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Rhubarb Stat Summary

Plant Spacing: 36" (914 mm)
Row Spacing: 36" (914 mm)
Planting Depth: 1/4" (6 mm)
Plants Per Person: 2
Soil Temperature: 70°F (21°C)
Days to Emergence: 6-18
Recommended Soil PH: 5.5-6.5
Seed Indoors: 6-8 weeks before transplanting
Earliest Outdoor Planting: After Last Frost
Tick Can direct seed outdoors
Tick Can seed indoors

Planting Rhubarb

Prefers well-drained, fertile soil, high in organic matter with a soil pH of 5.5 to 6.5. Yields best with plentiful, consistent moisture in an open, sunny location; plants can live 10 to 15 years. Propagate by seed or division. Start seeds indoors 6-8 weeks before your last frost. Use sterile seedling mix and sow seed 1/4 inch deep, cover lightly. After seedlings are growing well, harden off a week or 2 prior to transplanting in garden after the threat of frost has passed.

The most common way is to plant rhubarb from root divisions (crowns): as soon as you can work the soil in spring, set crowns 1 inch deep with bud side up; space 3 feet between crowns. Firm soil around the roots but keep it loose over the top of the bud.

Growing Rhubarb

During the first year only, remove flower stalks as they appear; this focuses more energy on developing a stronger plant and root system. Keep the bed well watered and weeded the first summer. Mulch heavily to help suppress weeds and retain moisture. The beginning of each spring, spread a complete fertilizer around each plant; no other fertilizing is necessary.

Harvesting and Storing Rhubarb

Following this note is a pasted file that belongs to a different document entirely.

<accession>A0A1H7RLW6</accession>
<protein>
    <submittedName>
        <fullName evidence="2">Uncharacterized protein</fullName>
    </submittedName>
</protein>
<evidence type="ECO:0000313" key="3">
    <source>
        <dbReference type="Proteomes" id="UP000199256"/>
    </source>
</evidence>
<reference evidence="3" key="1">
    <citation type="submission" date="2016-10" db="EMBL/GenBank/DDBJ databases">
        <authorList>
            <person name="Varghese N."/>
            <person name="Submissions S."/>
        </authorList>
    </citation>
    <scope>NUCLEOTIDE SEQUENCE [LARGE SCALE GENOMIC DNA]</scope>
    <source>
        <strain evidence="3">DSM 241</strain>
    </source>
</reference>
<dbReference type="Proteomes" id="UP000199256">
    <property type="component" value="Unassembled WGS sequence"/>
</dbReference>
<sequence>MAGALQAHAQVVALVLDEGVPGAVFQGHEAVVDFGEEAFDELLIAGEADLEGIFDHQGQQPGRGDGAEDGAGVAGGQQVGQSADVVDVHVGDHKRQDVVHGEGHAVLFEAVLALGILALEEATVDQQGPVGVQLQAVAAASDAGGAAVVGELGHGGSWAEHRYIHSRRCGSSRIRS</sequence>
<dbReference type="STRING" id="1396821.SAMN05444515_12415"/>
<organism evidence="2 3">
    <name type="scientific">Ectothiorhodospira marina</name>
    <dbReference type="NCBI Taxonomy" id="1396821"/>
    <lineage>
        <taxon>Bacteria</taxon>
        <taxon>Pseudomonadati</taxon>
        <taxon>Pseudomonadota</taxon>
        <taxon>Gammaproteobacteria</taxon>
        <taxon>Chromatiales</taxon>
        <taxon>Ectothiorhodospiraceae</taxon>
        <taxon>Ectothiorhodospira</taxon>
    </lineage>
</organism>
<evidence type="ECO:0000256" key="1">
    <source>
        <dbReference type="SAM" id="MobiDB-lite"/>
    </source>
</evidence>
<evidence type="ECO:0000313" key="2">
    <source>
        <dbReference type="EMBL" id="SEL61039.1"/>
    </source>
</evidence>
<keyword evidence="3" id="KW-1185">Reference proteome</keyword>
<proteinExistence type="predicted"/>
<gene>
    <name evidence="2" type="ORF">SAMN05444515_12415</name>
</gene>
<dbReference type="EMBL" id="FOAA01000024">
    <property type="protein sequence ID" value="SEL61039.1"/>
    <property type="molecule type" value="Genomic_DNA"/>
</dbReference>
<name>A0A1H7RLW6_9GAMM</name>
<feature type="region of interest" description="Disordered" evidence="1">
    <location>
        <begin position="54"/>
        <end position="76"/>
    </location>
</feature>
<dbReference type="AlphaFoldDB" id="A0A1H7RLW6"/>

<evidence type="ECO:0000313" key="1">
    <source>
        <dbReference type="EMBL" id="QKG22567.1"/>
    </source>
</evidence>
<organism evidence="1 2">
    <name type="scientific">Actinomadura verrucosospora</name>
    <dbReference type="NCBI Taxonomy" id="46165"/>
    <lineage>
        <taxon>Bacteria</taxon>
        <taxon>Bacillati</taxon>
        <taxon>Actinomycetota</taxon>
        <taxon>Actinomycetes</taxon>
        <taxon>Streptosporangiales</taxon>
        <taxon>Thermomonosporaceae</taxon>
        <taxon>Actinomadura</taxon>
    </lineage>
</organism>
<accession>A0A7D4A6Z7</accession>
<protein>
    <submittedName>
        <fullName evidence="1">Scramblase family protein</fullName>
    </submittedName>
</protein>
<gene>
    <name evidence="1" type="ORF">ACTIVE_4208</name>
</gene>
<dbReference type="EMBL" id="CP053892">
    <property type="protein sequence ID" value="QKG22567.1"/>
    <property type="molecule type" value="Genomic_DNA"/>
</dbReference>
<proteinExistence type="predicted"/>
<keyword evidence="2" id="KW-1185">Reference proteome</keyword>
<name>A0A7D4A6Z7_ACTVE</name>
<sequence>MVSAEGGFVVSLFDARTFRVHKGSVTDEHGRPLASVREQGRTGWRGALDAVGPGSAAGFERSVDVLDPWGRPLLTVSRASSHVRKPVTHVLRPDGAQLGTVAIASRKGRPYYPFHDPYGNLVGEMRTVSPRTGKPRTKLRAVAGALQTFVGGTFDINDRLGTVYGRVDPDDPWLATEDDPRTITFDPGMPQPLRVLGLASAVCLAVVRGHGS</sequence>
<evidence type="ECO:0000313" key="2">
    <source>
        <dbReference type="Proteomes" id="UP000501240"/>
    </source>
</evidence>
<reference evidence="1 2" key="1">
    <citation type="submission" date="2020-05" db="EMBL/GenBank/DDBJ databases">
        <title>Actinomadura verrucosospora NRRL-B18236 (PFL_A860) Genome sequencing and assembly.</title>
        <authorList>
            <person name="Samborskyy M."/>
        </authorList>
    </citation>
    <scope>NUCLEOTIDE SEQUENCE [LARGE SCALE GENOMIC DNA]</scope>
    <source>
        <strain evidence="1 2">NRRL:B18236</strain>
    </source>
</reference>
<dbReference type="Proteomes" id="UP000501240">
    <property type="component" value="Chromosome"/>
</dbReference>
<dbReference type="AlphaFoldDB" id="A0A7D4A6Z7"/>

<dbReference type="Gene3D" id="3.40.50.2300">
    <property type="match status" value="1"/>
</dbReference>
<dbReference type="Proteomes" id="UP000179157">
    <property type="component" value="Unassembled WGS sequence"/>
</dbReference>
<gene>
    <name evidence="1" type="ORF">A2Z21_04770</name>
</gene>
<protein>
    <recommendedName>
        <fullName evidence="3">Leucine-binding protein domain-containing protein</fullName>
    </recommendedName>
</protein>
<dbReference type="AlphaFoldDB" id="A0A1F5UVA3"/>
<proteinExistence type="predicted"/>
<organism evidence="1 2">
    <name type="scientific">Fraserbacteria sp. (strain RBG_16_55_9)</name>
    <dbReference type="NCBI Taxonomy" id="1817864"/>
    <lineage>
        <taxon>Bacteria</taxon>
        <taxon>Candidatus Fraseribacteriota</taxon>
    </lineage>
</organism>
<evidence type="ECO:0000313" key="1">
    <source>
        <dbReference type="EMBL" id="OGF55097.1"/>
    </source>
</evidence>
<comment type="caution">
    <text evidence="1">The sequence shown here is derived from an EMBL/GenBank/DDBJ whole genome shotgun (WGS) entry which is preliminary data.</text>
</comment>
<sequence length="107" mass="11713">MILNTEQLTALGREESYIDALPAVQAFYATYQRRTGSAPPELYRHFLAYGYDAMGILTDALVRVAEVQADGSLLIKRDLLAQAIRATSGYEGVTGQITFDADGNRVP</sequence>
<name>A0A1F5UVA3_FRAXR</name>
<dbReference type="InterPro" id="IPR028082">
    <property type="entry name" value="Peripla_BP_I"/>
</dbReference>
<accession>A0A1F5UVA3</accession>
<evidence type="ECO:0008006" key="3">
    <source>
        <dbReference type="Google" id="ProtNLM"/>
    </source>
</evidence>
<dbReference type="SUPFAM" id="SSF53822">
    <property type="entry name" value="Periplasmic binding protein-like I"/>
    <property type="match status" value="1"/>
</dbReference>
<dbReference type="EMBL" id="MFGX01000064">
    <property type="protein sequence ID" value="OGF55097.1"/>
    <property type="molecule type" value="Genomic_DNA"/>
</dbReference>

Do not pull any stems in the plant's first year as the plant is still strengthening its root system. In the 2nd year harvest sparingly to avoid weakening the rhubarb plant; then after, just don't remove more than half the stalks of a single plant in one summer. Harvest stems that are between 1/2 to 1 inch in diameter, firm, and dark pink in color.

Hold the stalk close to the base of the plant; while pulling gently, twist the stalk to help it come off cleanly. Remove the leaves from the stalk; do not eat - they are poisonous. Fresh rhubarb stalks can be stored 2 to 3 weeks at 33 degrees F and very high humidity. The stems can be frozen once they have been prepared.

Rhubarb Insect and Disease Information

Rhubarb is relatively trouble-free. Rhubarb curculio beetle can be a problem. Handpick adults from plants or treat the base of the plant with a suggested insecticide. To help minimize the potential threat from this pest, remove broadleaved weeds from the area. Fungal leaf spot disease can be controlled eliminating too much moisture. Avoid wetting foliage and water early in the day so the leaves dry as quickly as possible. Proper plant spacing minimizes crowding and allows better air circulation. Eliminating weeds from around plants and garden area also improves air flow. Clean up all fallen or diseased leaves and stalks in the fall.

Rhubarb Yield Information

You may want to plant more rhubarb if you are planning on making large amounts of pie or cobbler.
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